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The Social & Cultural Functions of Language

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  • 0:05 Definition of Language
  • 0:45 Social Function of Language
  • 2:47 More Examples of…
  • 3:20 Cultural Function of Language
  • 5:15 Lesson Summary
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Lesson Transcript
Instructor: Artem Cheprasov
How or why do you say something? Do you ever relay the same message to different people in different ways? This lesson discusses the importance of language in interactions between people and how culture and language influence each other.

Definition of Language

Pretty much all of us use this in one form or another on a daily basis. It's not a fork, or a computer, or money. It's language, which is a system that helps people express thoughts, feelings, and meaning through symbols and sounds.

You've most likely been in situations where, despite speaking the same language as someone, you were kind of confused about what someone was saying. Or maybe you yourself said something you knew could've been said better. Here's the thing, it may have been as a result of the social and cultural aspects of language.

Throughout history, language has played important roles in social and cultural functions. Let's see how this is the case.

Social Function of Language

The social function of language refers to the way we relate language to our relationships with other people. This means it's how we use language and how we communicate in a social setting.

Let's take a look at a concrete example of this, using word meaning and word forms. We're going to pretend that you're in college and just started a new internship at a hospital and have gotten sick on day three. You're going to call your boss and mentor, a physician named Dr. Eric Smith, and ask him to take the day off. How are you going to do this? There are an infinite number of ways we can phrase this, but let's stick to two examples that we'll analyze.

Hey Eric. I'm sorry, boss. I feel sick to my stomach. I'm gonna need to take the day off.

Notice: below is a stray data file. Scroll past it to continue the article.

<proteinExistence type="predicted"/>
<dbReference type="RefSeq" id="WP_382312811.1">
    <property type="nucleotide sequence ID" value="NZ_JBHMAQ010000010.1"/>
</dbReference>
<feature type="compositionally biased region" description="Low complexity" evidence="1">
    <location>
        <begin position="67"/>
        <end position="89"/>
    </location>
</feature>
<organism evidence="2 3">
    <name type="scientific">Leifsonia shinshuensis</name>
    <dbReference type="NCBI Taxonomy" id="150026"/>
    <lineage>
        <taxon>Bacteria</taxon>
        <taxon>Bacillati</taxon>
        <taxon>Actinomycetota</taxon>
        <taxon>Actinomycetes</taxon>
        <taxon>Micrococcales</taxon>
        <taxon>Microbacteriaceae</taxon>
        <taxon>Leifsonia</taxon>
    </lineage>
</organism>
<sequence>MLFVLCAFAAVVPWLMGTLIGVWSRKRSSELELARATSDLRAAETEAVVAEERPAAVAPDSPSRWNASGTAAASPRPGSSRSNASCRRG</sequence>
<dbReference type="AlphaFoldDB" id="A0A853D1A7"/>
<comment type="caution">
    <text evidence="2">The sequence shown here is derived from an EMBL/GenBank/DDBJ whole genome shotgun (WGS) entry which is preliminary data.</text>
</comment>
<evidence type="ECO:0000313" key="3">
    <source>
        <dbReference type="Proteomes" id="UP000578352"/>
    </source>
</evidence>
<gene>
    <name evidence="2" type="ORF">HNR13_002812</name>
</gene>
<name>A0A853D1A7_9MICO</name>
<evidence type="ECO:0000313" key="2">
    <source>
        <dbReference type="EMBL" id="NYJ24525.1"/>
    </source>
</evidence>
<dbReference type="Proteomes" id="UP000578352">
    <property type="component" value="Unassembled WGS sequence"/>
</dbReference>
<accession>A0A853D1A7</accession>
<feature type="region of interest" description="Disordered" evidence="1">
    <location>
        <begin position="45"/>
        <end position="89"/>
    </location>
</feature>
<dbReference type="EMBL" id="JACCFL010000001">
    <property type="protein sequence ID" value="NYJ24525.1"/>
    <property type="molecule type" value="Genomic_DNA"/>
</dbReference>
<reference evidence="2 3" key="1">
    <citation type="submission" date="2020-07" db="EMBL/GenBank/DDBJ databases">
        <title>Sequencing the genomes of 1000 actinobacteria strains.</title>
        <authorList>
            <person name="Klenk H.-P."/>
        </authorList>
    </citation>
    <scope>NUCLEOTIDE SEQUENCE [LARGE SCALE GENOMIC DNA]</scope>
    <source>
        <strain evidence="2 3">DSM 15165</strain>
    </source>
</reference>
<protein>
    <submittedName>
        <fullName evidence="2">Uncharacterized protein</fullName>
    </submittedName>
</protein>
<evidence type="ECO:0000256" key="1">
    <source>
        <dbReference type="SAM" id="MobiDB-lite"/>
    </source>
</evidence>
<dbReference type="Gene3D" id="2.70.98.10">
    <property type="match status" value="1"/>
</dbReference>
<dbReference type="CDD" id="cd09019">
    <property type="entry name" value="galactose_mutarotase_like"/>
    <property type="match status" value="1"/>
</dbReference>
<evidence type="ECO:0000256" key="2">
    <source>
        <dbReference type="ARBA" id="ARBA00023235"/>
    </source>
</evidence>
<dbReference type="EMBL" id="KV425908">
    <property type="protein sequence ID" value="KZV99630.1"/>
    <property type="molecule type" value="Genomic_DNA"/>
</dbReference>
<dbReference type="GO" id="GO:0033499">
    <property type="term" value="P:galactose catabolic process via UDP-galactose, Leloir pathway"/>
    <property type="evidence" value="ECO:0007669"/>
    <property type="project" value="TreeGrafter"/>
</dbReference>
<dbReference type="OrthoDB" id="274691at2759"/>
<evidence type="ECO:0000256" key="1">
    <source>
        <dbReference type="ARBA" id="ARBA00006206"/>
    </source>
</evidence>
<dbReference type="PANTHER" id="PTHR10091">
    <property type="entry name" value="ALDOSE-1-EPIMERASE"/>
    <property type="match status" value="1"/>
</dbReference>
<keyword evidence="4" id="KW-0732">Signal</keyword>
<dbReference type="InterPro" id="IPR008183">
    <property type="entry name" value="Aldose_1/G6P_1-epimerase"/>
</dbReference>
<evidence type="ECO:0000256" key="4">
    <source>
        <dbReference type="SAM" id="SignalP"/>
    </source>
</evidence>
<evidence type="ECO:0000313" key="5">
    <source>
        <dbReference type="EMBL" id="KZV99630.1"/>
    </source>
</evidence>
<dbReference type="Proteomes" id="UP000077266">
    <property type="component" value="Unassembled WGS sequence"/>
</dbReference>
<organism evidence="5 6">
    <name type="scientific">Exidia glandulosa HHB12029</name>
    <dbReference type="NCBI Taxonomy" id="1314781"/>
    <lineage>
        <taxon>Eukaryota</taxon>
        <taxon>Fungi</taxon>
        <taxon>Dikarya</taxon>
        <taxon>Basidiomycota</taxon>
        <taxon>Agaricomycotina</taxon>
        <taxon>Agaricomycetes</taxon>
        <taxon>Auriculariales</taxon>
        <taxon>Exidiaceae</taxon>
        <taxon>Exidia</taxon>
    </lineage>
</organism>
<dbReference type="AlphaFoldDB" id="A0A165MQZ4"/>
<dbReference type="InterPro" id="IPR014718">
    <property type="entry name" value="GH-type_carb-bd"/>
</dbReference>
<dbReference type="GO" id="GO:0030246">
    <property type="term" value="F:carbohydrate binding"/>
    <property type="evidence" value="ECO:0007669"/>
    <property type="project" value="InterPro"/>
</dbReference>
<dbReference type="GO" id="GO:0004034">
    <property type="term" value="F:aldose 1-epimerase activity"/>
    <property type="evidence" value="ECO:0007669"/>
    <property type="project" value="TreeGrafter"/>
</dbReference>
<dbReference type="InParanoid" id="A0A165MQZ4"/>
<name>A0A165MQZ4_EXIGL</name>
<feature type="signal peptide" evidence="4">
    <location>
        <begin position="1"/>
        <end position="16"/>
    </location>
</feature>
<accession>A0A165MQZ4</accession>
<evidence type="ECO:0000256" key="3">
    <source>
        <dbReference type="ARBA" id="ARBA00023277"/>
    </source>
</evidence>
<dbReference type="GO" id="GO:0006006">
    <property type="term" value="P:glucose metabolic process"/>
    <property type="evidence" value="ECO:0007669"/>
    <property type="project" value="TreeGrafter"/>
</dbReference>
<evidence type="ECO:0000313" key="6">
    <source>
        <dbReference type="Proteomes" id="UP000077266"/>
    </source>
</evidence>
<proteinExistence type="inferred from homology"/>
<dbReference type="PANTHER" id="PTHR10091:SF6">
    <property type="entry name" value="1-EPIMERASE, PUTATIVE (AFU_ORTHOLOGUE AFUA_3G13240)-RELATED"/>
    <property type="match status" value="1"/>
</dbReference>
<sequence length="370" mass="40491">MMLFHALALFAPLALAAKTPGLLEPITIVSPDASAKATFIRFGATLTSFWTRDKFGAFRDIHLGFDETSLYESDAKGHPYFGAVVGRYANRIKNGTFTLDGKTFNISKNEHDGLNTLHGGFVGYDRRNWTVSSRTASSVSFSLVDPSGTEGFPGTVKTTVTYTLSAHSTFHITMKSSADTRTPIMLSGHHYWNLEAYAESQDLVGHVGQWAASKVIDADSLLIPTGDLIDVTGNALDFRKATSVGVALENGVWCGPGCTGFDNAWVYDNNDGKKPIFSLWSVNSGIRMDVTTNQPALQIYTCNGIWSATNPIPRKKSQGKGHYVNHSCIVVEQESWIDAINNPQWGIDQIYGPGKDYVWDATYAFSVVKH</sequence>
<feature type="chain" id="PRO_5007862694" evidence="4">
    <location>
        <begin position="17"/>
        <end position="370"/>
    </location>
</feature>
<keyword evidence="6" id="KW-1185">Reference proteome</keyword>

Hi Dr. Smith. I'm sorry, boss, but I feel very sick today. I'm going to need to take the day off.

Notice how both examples convey the same idea. The meaning of the word boss is the same. The meaning of needing to take the day off is the same. The direct meaning of what you're trying to say is the same.

However, which of the examples uses word forms that are a socially acceptable way to communicate with your supervisor, who is also a physician? Clearly, it's the second example.

Here, we're using terms like 'Dr. Smith', instead of 'Eric'. And 'I'm going to', instead of 'I'm gonna'. The first example is too informal for a newly formed boss-employee relationship between a student and his or her supervisor or mentor, so the second example is more apropos unless Dr. Smith says it's okay to be on a first-name basis.

These are examples of indirect social cues we use in language to express how we view ourselves in comparison to someone else in society. The way we form phrases or words, despite their variations having the same meanings, helps us understand things like social standing when two people interact with one another.

The point is, it's not just enough to use language to communicate. You must also use it in a way that fits the type of social relationship you have with your audience.

More Examples of Social Function

We can go on and on with these types of examples. For instance, politicians need to decide how to talk to one type of audience to convey the same message they would try to convey to a completely different type of audience. In other words, they may use lots of technical terms to talk about tax reform with a group of accountants, but would speak in a totally different way to a general audience.

Another example of this would be the way you communicate with your teacher. Do you write emails to them like you would to a best friend of your age in school? Or do you write in a way that shows respect and deference to your teacher?

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